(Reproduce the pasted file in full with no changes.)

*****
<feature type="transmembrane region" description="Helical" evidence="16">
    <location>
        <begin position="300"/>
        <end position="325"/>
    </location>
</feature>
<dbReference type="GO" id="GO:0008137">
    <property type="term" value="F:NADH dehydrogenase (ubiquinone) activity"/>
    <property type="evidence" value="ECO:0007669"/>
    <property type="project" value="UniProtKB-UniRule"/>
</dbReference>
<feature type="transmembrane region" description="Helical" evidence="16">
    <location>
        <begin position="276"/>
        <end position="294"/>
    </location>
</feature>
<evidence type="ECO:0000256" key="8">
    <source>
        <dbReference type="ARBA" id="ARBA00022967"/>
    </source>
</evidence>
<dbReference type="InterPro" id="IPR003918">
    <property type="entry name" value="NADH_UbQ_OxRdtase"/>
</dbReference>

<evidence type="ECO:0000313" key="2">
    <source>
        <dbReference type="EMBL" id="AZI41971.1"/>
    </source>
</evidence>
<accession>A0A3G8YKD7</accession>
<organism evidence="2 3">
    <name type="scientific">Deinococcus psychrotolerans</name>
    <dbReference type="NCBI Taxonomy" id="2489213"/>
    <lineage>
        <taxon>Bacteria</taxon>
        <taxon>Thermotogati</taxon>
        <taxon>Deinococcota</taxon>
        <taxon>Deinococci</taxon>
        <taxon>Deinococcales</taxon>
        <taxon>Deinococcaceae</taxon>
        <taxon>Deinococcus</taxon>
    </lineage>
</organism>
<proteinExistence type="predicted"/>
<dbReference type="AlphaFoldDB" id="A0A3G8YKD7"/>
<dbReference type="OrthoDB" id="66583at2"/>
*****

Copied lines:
<feature type="transmembrane region" description="Helical" evidence="16">
    <location>
        <begin position="300"/>
        <end position="325"/>
    </location>
</feature>
<dbReference type="GO" id="GO:0008137">
    <property type="term" value="F:NADH dehydrogenase (ubiquinone) activity"/>
    <property type="evidence" value="ECO:0007669"/>
    <property type="project" value="UniProtKB-UniRule"/>
</dbReference>
<feature type="transmembrane region" description="Helical" evidence="16">
    <location>
        <begin position="276"/>
        <end position="294"/>
    </location>
</feature>
<evidence type="ECO:0000256" key="8">
    <source>
        <dbReference type="ARBA" id="ARBA00022967"/>
    </source>
</evidence>
<dbReference type="InterPro" id="IPR003918">
    <property type="entry name" value="NADH_UbQ_OxRdtase"/>
</dbReference>

<evidence type="ECO:0000313" key="2">
    <source>
        <dbReference type="EMBL" id="AZI41971.1"/>
    </source>
</evidence>
<accession>A0A3G8YKD7</accession>
<organism evidence="2 3">
    <name type="scientific">Deinococcus psychrotolerans</name>
    <dbReference type="NCBI Taxonomy" id="2489213"/>
    <lineage>
        <taxon>Bacteria</taxon>
        <taxon>Thermotogati</taxon>
        <taxon>Deinococcota</taxon>
        <taxon>Deinococci</taxon>
        <taxon>Deinococcales</taxon>
        <taxon>Deinococcaceae</taxon>
        <taxon>Deinococcus</taxon>
    </lineage>
</organism>
<proteinExistence type="predicted"/>
<dbReference type="AlphaFoldDB" id="A0A3G8YKD7"/>
<dbReference type="OrthoDB" id="66583at2"/>